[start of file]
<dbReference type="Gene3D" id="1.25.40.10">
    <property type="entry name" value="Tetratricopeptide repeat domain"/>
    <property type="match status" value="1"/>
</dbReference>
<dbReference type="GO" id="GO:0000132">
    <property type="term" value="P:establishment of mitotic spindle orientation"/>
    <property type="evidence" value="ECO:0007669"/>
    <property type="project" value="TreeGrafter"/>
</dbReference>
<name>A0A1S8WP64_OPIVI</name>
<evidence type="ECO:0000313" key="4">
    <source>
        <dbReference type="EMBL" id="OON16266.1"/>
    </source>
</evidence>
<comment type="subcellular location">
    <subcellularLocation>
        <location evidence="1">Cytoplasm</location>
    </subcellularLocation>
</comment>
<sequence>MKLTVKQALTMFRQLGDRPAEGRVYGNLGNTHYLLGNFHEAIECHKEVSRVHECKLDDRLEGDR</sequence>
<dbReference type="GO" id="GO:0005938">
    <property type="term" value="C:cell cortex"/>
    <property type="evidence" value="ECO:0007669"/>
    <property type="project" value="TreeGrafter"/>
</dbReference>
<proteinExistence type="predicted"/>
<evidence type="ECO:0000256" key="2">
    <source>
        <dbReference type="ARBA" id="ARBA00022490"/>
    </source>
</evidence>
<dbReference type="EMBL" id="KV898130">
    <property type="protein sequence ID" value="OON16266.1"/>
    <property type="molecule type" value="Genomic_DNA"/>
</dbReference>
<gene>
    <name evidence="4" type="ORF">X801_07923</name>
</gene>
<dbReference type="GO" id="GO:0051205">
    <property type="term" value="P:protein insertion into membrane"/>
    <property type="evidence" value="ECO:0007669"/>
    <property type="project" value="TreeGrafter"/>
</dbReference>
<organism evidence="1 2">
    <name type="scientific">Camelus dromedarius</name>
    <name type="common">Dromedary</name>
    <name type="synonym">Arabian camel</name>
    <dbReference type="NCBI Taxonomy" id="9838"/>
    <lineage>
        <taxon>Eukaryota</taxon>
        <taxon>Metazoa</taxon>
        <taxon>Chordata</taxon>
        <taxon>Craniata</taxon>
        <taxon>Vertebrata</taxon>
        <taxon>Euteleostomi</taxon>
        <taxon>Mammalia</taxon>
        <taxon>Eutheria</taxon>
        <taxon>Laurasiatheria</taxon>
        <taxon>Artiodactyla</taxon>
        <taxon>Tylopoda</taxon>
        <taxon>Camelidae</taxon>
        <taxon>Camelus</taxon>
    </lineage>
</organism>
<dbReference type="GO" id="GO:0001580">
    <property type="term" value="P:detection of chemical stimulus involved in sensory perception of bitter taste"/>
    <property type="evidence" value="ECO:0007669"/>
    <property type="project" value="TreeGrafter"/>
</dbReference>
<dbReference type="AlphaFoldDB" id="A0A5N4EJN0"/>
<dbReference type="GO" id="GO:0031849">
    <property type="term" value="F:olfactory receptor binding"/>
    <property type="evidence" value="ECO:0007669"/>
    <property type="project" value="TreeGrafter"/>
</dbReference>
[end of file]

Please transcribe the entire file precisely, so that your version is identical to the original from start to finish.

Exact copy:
<dbReference type="Gene3D" id="1.25.40.10">
    <property type="entry name" value="Tetratricopeptide repeat domain"/>
    <property type="match status" value="1"/>
</dbReference>
<dbReference type="GO" id="GO:0000132">
    <property type="term" value="P:establishment of mitotic spindle orientation"/>
    <property type="evidence" value="ECO:0007669"/>
    <property type="project" value="TreeGrafter"/>
</dbReference>
<name>A0A1S8WP64_OPIVI</name>
<evidence type="ECO:0000313" key="4">
    <source>
        <dbReference type="EMBL" id="OON16266.1"/>
    </source>
</evidence>
<comment type="subcellular location">
    <subcellularLocation>
        <location evidence="1">Cytoplasm</location>
    </subcellularLocation>
</comment>
<sequence>MKLTVKQALTMFRQLGDRPAEGRVYGNLGNTHYLLGNFHEAIECHKEVSRVHECKLDDRLEGDR</sequence>
<dbReference type="GO" id="GO:0005938">
    <property type="term" value="C:cell cortex"/>
    <property type="evidence" value="ECO:0007669"/>
    <property type="project" value="TreeGrafter"/>
</dbReference>
<proteinExistence type="predicted"/>
<evidence type="ECO:0000256" key="2">
    <source>
        <dbReference type="ARBA" id="ARBA00022490"/>
    </source>
</evidence>
<dbReference type="EMBL" id="KV898130">
    <property type="protein sequence ID" value="OON16266.1"/>
    <property type="molecule type" value="Genomic_DNA"/>
</dbReference>
<gene>
    <name evidence="4" type="ORF">X801_07923</name>
</gene>
<dbReference type="GO" id="GO:0051205">
    <property type="term" value="P:protein insertion into membrane"/>
    <property type="evidence" value="ECO:0007669"/>
    <property type="project" value="TreeGrafter"/>
</dbReference>
<organism evidence="1 2">
    <name type="scientific">Camelus dromedarius</name>
    <name type="common">Dromedary</name>
    <name type="synonym">Arabian camel</name>
    <dbReference type="NCBI Taxonomy" id="9838"/>
    <lineage>
        <taxon>Eukaryota</taxon>
        <taxon>Metazoa</taxon>
        <taxon>Chordata</taxon>
        <taxon>Craniata</taxon>
        <taxon>Vertebrata</taxon>
        <taxon>Euteleostomi</taxon>
        <taxon>Mammalia</taxon>
        <taxon>Eutheria</taxon>
        <taxon>Laurasiatheria</taxon>
        <taxon>Artiodactyla</taxon>
        <taxon>Tylopoda</taxon>
        <taxon>Camelidae</taxon>
        <taxon>Camelus</taxon>
    </lineage>
</organism>
<dbReference type="GO" id="GO:0001580">
    <property type="term" value="P:detection of chemical stimulus involved in sensory perception of bitter taste"/>
    <property type="evidence" value="ECO:0007669"/>
    <property type="project" value="TreeGrafter"/>
</dbReference>
<dbReference type="AlphaFoldDB" id="A0A5N4EJN0"/>
<dbReference type="GO" id="GO:0031849">
    <property type="term" value="F:olfactory receptor binding"/>
    <property type="evidence" value="ECO:0007669"/>
    <property type="project" value="TreeGrafter"/>
</dbReference>